“My friends, all of you, everyone: long live the Great Idea! The eternal, infinite Idea! Every man, whoever he is, must bow down before the Great Idea.” (III, 7.3)
This poor fellow, Stepan Trofimovich, died three days later.
In The Brothers Karamazov, Fyodor Dostoevsky’s Great Idea is some kind of return to the principles of Russian Orthodox monasticism. I do not think that he is quite there yet in Devils, but the cloud of concepts is forming. This man is dying in the company of a young woman who is an itinerant Bible peddler. He is trapped by his fever in a village of lakeshore fishermen who make their living gouging travelers waiting for the ferry – they have cast down their nets and become fishers of men!
Michael Katz tells me in the introduction that Devils came out of a proto-novel to be titled Atheism. The deathbed conversion of this rationalist character – he is some kind of Turgenev-style Superfluous Man – is one remnant of that idea. Other characters embody different ideologies; I can imagine how some of them were at one point meant to be varieties of atheism, although that notion recedes in the novel Dostoevsky actually wrote.
For example, there are the Chernyshevskians, rationalists who were out to replace the useless reformers of Turgenev’s generation by establishing bookbinding cooperatives and so on.
A book lay open on the table. It was the novel What is to be Done?... Oh, how that book tormented him! (II, 4.2)
Stepan Trofimovich is studying Chernyshevsky in order to defeat his followers’ arguments. His son, a psychotic revolutionary nihilist, offers to “’bring [him] something even better,’” which could mean anything. Could mean, literally, nothing.
The overflow of ideas, of points of view, is, for good readers of Dostoevsky, one of the great strengths of Devils, but presents a real intellectual difficulty. It would take a lot of work to chase them all down, sort, and absorb them. Many later writers and critics happily ignore the competing ideas, pulling out the ones they like. Neither William Faulkner nor the French existentialists had much to do with Dostoevsky’s religious ideas, and they got plenty out of him. László Krasznahorkai engages with Dostoevsky’s religious side. I don’t understand it there, either.
Since it is such a strength of Dostoevsky to allow so many voices and perspectives, even ones he loathes, it was a surprise to see how vicious the famous caricature of Ivan Turgenev is. Sure, he goes after Turgenev’s cosmopolitanism, his ameliorism, sure, sure, but also – this is what shocked me – his prose!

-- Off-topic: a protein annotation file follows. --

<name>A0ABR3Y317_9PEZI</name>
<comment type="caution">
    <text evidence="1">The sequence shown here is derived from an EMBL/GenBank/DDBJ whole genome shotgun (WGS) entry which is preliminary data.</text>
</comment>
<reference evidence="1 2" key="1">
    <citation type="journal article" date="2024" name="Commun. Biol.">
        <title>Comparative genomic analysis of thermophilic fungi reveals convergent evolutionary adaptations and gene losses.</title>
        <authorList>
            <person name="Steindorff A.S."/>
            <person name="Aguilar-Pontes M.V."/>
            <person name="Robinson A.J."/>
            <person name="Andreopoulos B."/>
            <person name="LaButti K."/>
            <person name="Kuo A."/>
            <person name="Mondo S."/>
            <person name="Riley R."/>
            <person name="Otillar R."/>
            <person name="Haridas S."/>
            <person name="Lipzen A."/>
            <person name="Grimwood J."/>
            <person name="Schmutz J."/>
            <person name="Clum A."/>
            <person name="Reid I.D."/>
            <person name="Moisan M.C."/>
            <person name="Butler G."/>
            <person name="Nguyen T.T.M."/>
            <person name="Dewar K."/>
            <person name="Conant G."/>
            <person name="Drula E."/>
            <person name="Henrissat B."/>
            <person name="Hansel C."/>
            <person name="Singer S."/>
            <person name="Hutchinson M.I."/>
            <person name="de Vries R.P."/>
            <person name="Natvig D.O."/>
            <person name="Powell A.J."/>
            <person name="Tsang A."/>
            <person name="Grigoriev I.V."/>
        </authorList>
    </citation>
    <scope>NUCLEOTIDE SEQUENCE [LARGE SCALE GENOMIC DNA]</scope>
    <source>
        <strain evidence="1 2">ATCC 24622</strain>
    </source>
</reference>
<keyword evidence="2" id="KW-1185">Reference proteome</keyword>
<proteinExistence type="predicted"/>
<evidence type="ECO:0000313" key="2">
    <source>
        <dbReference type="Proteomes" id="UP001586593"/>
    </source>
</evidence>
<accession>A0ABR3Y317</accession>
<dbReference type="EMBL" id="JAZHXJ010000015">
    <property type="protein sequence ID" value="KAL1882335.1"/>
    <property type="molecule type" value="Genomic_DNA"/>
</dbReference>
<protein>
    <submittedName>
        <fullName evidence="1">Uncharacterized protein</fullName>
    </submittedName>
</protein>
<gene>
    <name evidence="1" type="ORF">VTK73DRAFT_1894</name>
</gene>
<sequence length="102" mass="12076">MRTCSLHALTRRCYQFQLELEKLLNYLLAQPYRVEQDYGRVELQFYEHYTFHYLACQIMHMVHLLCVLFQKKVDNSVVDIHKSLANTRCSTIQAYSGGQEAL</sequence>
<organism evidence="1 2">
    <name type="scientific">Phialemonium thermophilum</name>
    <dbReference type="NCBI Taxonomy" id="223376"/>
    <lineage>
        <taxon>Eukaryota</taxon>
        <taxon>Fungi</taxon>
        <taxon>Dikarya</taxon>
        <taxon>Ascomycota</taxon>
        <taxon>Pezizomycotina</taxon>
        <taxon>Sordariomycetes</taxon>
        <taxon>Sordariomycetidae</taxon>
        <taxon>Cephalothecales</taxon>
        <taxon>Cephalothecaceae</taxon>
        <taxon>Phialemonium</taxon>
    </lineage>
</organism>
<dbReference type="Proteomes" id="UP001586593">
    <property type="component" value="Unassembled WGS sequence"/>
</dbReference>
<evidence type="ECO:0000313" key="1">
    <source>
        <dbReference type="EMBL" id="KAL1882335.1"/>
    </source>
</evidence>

There was always a gorse bush around somewhere (it had to be a gorse or some other plant one needed a botanical dictionary to identify). And there was always some violet tint in the sky, which, of course, no mortal had ever seen before; that is, everyone had seen it, but on one knew how to appreciate it, while “I,” he said, “looked at it and describe it for you fools, as if it were the most ordinary thing.” The tree under which the fascinating couple sat had always to be of some orange hue. (III, 1.3)
Dostoevsky is attacking Turgenev for paying attention to literary art. This is going to be trouble for me, however inventive his man-sized love spiders.
There is a landscape late in Devils, a rarity in Dostoevsky:
The old, black road, rutted by wheels and bordered by willows, extended before him like an endless thread; to the right lay a bare field where the grain had long since been harvested; to the left – bushes and a wood beyond. And in the distance – in the distance lay the scarcely visible line of the railway running off at a slant, with smoke rising from a train; but no sound could be heard. (III, 7.1)
There is not much beauty in Dostoevsky’s Russia. Not much of anything beyond the constant stream of speech, howls, whimpers, and hysterical laughter. “’Oh, what a torrent of other people’s words!’” a character shouts (II, 5.3), in what turns out to be another dig at Chernyshevsky (“You’ve even got as far as the new order? You poor creature! God help you!”). Strictly speaking no more words than in any other novel of the same length, yet that is what I come to the book to see, that torrent of half understood words, all somehow made Dostoevsky’s own.